Determination of the Effective Dose of Pregabalin on Human Experimental Pain Using the Sequential Up-Down Method

  • Waylan Wong
    Department of Anesthesiology, Cedars Sinai Medical Center, Los Angeles, California
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  • Mark S. Wallace
    Address reprint requests to Mark S. Wallace, MD, University of California, Department of Anesthesiology, UCSD Thornton Hospital, 9300 Campus Point Dr, #7651, La Jolla, CA 92037.
    Division of Pain Medicine, Department of Anesthesiology, University of California, San Diego, La Jolla, California
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Published:November 21, 2013DOI:


      The intradermal capsaicin pain model has been used to evaluate analgesic effects of a variety of drugs. Using the sequential up-down method, we examined the analgesic effects of pregabalin on intradermal capsaicin pain. Using a double-blind, placebo-controlled, crossover study, healthy adult men were randomized to oral pregabalin or placebo on the first visit and returned for the opposite treatment after a washout period. Dosing was set by the Dixon sequential up-down method; that is, a greater or less than 30% reduction in capsaicin pain decreased or increased the dose, respectively, by a fixed interval for the next subject. The median effective dose (ED50) was derived once 7 changes in dose direction occurred. Secondary outcome measures included secondary hyperalgesia and tactile and thermal allodynia, and their respective areas (cm2). Thirteen subjects were required to derive the pregabalin ED50: 252 mg (95% confidence interval 194, 310 mg). Most common side effects were drowsiness (46%), euphoria (31%), and dizziness (7%). Those with ≥30% pain reduction as compared to placebo also had similar reductions in secondary outcome measures. The intradermal capsaicin pain model can be used to efficiently derive the pregabalin ED50, but well-powered dose-response curve studies are needed for comparison and validation.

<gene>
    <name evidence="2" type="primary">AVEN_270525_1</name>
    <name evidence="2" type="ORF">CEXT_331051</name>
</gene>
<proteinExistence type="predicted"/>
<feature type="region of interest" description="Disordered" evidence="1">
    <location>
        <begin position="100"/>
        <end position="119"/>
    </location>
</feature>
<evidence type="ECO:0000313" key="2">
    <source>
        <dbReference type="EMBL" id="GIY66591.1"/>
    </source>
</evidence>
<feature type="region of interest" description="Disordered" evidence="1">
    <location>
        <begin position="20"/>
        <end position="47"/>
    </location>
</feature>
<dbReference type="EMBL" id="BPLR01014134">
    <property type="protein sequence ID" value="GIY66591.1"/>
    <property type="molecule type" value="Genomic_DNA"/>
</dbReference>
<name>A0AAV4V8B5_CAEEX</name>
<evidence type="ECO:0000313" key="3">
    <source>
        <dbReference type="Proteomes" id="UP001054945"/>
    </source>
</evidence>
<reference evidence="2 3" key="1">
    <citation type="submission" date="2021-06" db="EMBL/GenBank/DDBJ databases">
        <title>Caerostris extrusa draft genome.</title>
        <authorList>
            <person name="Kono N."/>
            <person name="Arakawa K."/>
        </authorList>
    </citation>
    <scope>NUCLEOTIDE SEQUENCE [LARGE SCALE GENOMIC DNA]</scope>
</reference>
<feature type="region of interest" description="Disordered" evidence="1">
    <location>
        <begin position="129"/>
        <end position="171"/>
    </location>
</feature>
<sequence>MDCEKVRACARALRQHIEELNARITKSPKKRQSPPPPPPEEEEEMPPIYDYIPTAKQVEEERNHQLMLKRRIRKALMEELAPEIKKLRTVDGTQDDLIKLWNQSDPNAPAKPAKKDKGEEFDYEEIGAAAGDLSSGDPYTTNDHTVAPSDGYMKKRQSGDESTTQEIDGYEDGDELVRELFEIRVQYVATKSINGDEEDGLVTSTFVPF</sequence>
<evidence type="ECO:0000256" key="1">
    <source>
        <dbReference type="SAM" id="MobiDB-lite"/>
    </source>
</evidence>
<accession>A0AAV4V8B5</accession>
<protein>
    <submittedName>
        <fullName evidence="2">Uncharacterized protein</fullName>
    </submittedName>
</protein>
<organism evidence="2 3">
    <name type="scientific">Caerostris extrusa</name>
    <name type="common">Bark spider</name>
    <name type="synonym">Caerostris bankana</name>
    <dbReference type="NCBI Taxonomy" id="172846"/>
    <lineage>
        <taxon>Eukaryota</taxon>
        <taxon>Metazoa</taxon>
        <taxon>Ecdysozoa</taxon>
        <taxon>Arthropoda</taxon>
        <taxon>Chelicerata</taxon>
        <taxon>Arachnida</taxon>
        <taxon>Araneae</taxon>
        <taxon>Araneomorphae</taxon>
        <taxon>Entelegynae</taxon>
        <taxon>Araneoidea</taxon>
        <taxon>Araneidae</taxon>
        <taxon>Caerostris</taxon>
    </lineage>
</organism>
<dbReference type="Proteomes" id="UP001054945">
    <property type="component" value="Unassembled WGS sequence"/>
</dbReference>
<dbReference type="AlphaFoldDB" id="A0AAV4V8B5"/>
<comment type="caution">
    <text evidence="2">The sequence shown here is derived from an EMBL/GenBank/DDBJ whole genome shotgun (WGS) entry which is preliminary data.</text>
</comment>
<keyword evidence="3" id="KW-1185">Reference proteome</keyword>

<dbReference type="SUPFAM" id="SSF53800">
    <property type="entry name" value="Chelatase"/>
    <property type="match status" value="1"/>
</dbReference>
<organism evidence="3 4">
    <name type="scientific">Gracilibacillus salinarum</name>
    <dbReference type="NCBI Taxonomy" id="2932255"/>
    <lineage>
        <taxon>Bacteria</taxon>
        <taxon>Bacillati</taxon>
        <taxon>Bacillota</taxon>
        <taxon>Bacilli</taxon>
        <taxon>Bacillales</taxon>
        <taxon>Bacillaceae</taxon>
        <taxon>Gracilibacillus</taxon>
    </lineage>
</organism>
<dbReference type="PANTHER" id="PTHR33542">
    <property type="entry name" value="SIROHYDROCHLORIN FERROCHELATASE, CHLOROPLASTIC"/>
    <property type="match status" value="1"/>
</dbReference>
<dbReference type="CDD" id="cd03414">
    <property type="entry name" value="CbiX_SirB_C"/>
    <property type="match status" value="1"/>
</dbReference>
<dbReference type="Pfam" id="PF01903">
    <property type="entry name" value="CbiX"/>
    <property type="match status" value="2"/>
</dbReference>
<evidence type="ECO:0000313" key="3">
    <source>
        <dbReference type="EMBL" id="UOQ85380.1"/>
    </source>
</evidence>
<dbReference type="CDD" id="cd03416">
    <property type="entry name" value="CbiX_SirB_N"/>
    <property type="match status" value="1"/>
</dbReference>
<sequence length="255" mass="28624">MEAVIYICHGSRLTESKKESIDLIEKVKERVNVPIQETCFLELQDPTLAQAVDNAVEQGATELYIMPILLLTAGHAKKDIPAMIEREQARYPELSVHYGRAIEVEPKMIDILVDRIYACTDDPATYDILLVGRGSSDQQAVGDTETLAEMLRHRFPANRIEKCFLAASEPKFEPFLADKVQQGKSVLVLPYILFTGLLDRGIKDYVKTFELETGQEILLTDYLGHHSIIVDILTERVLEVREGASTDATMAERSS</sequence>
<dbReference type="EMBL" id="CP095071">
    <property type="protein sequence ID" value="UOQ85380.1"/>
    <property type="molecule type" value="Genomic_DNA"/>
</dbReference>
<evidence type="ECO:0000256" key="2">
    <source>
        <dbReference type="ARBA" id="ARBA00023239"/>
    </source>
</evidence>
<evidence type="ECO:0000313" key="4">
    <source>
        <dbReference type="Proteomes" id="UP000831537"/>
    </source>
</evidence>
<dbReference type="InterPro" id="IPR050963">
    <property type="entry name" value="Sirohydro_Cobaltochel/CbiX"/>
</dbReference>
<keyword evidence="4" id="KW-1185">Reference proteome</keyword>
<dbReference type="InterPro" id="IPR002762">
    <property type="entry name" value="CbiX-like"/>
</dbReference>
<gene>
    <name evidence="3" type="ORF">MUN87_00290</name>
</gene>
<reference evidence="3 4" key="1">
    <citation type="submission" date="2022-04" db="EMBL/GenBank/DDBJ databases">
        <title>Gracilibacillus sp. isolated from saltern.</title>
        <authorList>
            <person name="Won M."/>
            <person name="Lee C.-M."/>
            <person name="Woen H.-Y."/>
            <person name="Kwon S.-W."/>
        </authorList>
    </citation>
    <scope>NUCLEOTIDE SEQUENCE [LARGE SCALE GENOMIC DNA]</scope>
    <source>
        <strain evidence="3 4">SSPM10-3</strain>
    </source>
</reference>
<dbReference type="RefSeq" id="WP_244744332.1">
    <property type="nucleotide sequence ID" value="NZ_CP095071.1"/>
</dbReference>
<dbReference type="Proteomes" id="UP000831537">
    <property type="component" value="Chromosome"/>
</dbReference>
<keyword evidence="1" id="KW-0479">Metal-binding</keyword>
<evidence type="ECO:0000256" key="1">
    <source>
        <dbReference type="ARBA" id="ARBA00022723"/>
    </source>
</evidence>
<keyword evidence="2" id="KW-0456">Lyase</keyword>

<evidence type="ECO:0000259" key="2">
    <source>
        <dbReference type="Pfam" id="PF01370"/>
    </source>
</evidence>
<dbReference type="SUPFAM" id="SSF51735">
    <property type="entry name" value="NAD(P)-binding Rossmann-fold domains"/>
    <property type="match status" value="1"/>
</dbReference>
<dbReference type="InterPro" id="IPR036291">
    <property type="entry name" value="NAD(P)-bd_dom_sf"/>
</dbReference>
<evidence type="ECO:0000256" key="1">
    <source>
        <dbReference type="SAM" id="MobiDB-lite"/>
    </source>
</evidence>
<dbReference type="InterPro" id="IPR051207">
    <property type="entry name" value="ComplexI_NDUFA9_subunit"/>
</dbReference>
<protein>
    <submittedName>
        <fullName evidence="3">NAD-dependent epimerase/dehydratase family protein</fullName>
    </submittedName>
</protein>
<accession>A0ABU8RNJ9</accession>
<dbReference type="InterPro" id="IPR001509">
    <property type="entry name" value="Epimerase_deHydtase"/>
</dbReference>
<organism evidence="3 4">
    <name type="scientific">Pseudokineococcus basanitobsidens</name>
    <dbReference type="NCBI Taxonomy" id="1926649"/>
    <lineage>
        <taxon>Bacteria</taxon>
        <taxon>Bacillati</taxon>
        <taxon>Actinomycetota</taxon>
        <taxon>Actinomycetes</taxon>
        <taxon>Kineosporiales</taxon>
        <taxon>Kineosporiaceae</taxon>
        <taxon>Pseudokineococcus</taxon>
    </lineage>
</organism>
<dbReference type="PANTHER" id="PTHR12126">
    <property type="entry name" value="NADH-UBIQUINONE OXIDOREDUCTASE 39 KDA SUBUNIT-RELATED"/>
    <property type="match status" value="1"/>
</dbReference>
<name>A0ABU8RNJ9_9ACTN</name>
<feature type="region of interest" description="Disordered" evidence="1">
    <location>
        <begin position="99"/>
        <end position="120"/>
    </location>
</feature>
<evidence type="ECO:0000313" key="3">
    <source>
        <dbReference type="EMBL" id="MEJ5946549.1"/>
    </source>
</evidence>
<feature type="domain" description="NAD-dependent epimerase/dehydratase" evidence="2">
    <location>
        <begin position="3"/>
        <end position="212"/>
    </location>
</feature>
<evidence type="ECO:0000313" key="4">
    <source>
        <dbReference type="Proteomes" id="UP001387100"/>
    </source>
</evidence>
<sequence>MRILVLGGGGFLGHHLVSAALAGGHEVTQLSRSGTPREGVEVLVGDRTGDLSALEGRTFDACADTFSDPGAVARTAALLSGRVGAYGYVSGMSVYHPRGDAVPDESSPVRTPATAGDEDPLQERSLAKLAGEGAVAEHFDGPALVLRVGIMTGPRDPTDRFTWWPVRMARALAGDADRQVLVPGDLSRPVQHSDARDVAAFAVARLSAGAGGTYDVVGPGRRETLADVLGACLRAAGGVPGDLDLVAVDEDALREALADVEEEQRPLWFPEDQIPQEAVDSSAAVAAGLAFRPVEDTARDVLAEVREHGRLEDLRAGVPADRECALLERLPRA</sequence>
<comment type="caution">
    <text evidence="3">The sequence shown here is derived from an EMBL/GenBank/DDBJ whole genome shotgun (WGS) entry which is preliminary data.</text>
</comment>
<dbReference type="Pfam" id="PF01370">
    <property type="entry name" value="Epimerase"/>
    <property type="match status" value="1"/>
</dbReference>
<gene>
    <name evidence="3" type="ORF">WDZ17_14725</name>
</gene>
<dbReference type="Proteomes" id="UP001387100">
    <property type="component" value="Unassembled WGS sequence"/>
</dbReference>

Using the Dixon sequential up-down method, the ED50 of pregabalin on intradermal capsaicin induced pain was successfully calculated (252 mg) using only 13 subjects.

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